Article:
Reporting on quacks and pseudoscience: The problem for journalists


Recently, we raised the question of how political journalists should deal with candidates for president who mouth the quackery of climate change denial. But the problem of how to write about pseudoscience goes much broader.

In part that’s because quack science has penetrated so deeply into public discourse -- witness the huge audience tuning in to the egregious Dr. Oz. There’s also the impulse of journalists at major news organizations to give all sides of a question equal play, regardless of their credibility.

But last week Keith Kloor of Discover Magazine and Julia Belluz of Vox, in similar articles, examined yet another ethical issue: How to report on popular purveyors of scientific nonsense without ended up giving them even more exposure -- that is, spreading the disease of misinformation in the process of trying to wipe it out.


The immediate topic of both pieces is the work of a spectacularly successful new dispenser of pseudoscientific hogwash. She’s Vani Hari, who blogs writes, and makes public appearances under the moniker “The Food Babe.” Hari has parlayed her photogenic appeal and earnest personality into a great, and presumably very profitable, business even though, as Kloor writes, “she seems immune to facts.”

She’s worse than that, actually: Under the guise of offering a “common sense” approach to food choices, she actively distributes misinformation. She attacks food additives because they’re “chemicals.” She told the Atlantic, “there is just no acceptable level of chemical to ingest, ever,” but seemingly fails to understand that pretty much everything we ingest is a chemical, including dihydrogen monoxide (water).

“Avoid ingredients you can’t pronounce or that you’ve never heard of,” she counsels, positing individual ignorance as a healthcare rule to live by. She tortures the origin and chemicals deemed safe to make them sound disgusting or dangerous -- “I couldn’t believe there was beaver’s ass in my vanilla ice cream, coal tar in my mac and cheese, yoga mat and shoe rubber in my bread,” she writes in her book, distorting each of these perfectly safe compounds beyond recognition or reality. There’s money in fostering senseless fears among the public, and she’s positioned herself well to scoop it up.

Hari is a new face in the pseudoscience game. (For more debunking of her shtick, read Orac at ScienceBlogs, chemistry professor Michelle M. Francl of Bryn Mawr at Slate and “SciBabe” Yvette d’Entremont at Gawker -- headline not safe for work.)

But as Kloor observes in Discover, Hari’s model is a familiar one, based on exploiting a popular suspicion of complexity -- of things and phenomena that can only be understood or explained by experts. In the modern world, there’s a lot of that, including vaccines, GMOs in food, cellphones, Wi-Fi. It may be natural for humans confronted with a technology that appears one step removed from magic to supplement, or replace, acceptance with an intuitive untruth: Invisible rays carry signals to my phone, so who’s to say they’re not cancer-causing?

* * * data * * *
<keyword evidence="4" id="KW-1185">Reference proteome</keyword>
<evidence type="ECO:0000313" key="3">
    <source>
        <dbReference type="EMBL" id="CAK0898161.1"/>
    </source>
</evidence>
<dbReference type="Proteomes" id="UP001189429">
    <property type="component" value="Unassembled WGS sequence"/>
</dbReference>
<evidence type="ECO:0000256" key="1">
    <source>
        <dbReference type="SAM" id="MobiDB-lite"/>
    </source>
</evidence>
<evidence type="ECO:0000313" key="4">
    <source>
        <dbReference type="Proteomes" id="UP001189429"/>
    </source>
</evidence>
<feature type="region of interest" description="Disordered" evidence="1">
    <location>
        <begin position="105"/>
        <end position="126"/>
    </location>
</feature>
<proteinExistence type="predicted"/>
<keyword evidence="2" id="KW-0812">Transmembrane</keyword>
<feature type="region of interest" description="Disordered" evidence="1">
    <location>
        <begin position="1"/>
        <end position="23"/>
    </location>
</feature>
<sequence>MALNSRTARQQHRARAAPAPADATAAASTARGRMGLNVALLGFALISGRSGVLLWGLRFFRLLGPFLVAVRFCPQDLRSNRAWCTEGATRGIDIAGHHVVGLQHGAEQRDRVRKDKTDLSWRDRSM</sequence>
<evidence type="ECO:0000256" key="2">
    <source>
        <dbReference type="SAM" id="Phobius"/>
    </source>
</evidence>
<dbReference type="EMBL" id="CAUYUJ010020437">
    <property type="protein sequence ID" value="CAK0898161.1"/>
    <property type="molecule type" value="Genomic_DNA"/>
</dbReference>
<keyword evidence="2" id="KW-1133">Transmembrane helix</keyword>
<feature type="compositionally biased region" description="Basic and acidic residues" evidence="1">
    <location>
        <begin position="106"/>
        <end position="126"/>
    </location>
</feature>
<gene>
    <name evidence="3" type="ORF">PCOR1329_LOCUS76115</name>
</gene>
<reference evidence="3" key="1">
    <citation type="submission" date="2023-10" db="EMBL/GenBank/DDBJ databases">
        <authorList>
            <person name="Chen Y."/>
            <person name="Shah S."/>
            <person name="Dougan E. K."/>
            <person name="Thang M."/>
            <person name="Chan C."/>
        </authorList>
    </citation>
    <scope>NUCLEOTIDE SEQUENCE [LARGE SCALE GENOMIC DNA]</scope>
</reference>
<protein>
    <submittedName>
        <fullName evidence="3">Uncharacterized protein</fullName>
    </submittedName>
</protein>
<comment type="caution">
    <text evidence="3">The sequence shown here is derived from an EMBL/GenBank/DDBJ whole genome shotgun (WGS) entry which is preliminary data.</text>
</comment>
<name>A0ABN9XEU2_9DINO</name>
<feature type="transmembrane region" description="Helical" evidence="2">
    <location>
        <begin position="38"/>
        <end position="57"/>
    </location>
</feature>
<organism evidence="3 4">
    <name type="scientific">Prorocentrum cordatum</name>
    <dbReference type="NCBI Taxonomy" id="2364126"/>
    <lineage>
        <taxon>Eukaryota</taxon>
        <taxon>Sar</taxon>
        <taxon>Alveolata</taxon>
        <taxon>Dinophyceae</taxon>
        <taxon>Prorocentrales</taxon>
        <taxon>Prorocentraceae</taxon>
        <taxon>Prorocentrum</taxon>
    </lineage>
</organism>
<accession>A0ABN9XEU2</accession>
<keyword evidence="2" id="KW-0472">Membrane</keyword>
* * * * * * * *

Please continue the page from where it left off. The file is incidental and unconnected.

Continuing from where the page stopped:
People willing to exploit these inchoate fears for profit abound. If they hang around long enough, their very longevity gives them credibility. Recently Joseph Mercola, a hawker of “organic” nostrums and opponent of mammography and child vaccinations, even made it into the pages of the New York Times, where he was quoted, astonishingly, as a credible expert on cellphone radiation. (The Times later acknowledged that Mercola has been “widely criticized by experts” and perhaps “should not have been cited as a source.”) For an indication of how Mercola and Hari feed on each other’s model, see this clip of their joint appearance on YouTube.


Sometimes charlatans carry their credibility over from other walks of life. Why does anyone listen to Jenny McCarthy’s pronouncements on the dangers of vaccines, if not because she’s a TV starlet? And why does anyone listen to Robert F. Kennedy Jr. on the same topic, provably wrong as he is, if not because of the magic of his name?

Yet the very act of debunking carries the implication that the quack is important or credible enough to warrant attention in the first place. At Vox, Belluz offers a few rules for crank watchers. She advises going after not only cranks, but their enablers: Who launched the career of Dr. Oz? It was Oprah Winfrey. She largely escapes blame for Oz’s promotion of quackery, but as Brendan Nyhan of Dartmouth told Belluz, we should be “not just naming and shaming the public figures who mislead people but the institutions that give them platforms.”

Belluz argues, sagely, that we should “avoid giving equal weight to both sides of an argument that aren’t actually equal according to science.” Case in point: climate change, which is accepted by the vast majority of scientific experts. Nor should journalists elevate every ginned-up scientific “controversy” into one warranting intensive debunking -- that’s a prime means by which fringe claims gain a foothold in popular consciousness. The media should reserve its fire for pseudoscience promoted by public figures and government institutions.

That’s good advice, for the woods are full of charlatans just waiting for a chance to loose their fear-mongering theories upon a willing public, and the press shouldn’t be providing them with a springboard.

Keep up to date with the Economy Hub. Follow @hiltzikm on Twitter, see our Facebook page, or email